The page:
After turning in the best game of his Philadelphia 76ers career against Kawhi Leonard and the LA Clippers, Ben Simmons has solidified his place as an All-NBA defender.
That’s a lot.
Do you want to know what else is a lot? 26 points, 12 rebounds, and 10 assists, Simmons’ stat line on the evening.
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Yeah, you read that right. Ben ‘The Peacemaker’ Simmons put up a triple-double, his sixth of the season, in a game where he had to guard one of the best two-way players in the league one-on-one for the better part of 37 minutes.
That’s just insane.
But again, it isn’t though, as Simmons has been playing at this uber-high level defensively all season, it’s just not as noticeable as, say throwing down a monster dunk, hitting a dagger 3, or attempting to get into a fight with the Eagles-loving Morris Twin.
Measuring in at 6-foot-10, 230 pounds with a 7-footer’s wingspan and a point guard’s athleticism, Simmons is one of the rare players who can adequately cover every single player in the NBA one-on-one. Granted, his talents would be wasted posted up on a massive center like, say, Andre Drummond, but Simmons conceivably could switch onto the newest member of the Cleveland Cavaliers and give him pause driving to the basket.
No, to optimize Simmons’ defensive wizardry, he really needs to play on the wings, preferably locked in on an opposing team’s top wing. Fortunately, that’s exactly how Brett Brown has utilized Simmons so far this season to beyond encouraging results.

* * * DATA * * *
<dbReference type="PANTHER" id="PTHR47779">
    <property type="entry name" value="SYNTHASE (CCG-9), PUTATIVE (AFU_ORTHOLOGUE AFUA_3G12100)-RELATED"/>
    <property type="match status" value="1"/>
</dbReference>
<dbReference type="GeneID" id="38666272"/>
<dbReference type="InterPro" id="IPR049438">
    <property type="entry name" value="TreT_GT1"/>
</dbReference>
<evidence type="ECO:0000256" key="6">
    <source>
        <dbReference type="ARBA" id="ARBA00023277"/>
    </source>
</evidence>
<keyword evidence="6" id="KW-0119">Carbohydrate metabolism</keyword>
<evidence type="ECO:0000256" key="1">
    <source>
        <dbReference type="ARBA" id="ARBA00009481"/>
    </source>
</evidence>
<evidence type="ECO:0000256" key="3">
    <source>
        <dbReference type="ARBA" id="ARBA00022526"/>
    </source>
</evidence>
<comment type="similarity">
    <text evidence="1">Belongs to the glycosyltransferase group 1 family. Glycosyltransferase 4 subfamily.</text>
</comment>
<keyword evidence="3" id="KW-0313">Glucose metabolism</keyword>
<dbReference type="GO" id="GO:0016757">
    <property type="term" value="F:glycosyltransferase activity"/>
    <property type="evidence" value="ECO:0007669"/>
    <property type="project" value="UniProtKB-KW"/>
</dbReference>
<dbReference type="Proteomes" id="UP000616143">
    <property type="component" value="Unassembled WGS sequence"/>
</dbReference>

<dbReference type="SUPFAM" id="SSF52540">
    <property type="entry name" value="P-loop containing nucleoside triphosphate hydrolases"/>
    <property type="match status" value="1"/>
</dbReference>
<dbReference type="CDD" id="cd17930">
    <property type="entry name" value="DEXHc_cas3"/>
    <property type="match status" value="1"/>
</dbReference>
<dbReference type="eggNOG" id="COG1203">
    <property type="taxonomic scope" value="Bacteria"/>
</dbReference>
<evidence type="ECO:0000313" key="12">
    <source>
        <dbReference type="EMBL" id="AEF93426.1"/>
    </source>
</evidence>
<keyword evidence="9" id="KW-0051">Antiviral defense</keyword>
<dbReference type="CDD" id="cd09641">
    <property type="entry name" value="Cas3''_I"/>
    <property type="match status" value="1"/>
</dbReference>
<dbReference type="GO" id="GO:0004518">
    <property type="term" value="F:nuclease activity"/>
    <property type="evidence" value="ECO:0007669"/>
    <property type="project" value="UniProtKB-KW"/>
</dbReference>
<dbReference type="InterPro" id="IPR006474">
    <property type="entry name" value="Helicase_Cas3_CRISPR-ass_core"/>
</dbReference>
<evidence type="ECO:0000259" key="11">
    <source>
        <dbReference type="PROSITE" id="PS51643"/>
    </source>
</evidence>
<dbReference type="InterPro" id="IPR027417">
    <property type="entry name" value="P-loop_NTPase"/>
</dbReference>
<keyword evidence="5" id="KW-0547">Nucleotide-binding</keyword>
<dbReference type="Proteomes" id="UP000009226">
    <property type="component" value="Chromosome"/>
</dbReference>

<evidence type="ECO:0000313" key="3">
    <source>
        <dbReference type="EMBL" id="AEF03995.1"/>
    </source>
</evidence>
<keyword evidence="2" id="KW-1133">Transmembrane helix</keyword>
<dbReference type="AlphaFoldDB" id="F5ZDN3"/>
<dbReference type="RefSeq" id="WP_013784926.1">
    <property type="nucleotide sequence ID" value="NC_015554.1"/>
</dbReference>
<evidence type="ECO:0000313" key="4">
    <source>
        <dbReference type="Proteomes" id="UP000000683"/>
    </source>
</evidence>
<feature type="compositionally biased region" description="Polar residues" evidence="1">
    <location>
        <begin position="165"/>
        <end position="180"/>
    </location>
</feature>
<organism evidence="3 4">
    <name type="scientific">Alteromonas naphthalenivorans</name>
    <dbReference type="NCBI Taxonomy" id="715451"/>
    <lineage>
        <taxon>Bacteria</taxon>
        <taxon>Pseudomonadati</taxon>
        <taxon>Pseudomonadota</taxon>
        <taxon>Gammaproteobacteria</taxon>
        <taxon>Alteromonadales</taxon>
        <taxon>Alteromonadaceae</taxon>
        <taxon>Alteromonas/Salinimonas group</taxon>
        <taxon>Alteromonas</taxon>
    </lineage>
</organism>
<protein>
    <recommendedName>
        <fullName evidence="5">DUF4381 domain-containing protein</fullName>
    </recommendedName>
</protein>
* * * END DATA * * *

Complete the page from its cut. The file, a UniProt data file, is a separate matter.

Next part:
Typically filling the Robert Covington-role as a defender at the top of the key, Simmons has been tasked with covering everyone from LeBron James and Jayson Tatum, to James Harden and Jimmy Butler so far this season, and for the most part, the results have been impressive.
Has he been able to shut any of those players out completely? Well, no, but in the NBA, no player shuts down another for a full 48 minutes, especially when facing off against the best of the best of the best. While Simmons only ranks eighth on the Sixers in defensive RPM (-.05), sixth in defensive win shares (0.136), and 12th in defensive rating (106.9), it’s hard to hold that against a 6-foot-10 point guard who covers everyone from point guards to centers on any given game and leads the league in steals with 2.2 a game.
Just for reference, Kawhi Leonard, often hailed as the best on-ball defender in the NBA, has a far more impressive 3.75 defensive RPM but trails Simmons’ defensive win shares (0.135), and defensive rating (104.1).
When was the last time Kawhi had to switch onto Nikola Jokic and go at it one-on-one?
Now I get it, the NBA is a scorers game, and teams will consistently reward offensive dynamos over generational stoppers in the draft, or in free agency – just ask Matisse Thybulle – but Ben Simmons’ improved play on the defensive end of the court has justified his status as a number one pick, a max contract player, and a two-time All-Star. It’s not hyperbolic to say that The Fresh Prince could one day be the best defensive player in the NBA regardless of position, as at 23-years-old, he’s only scratched the surface of his potential as a player.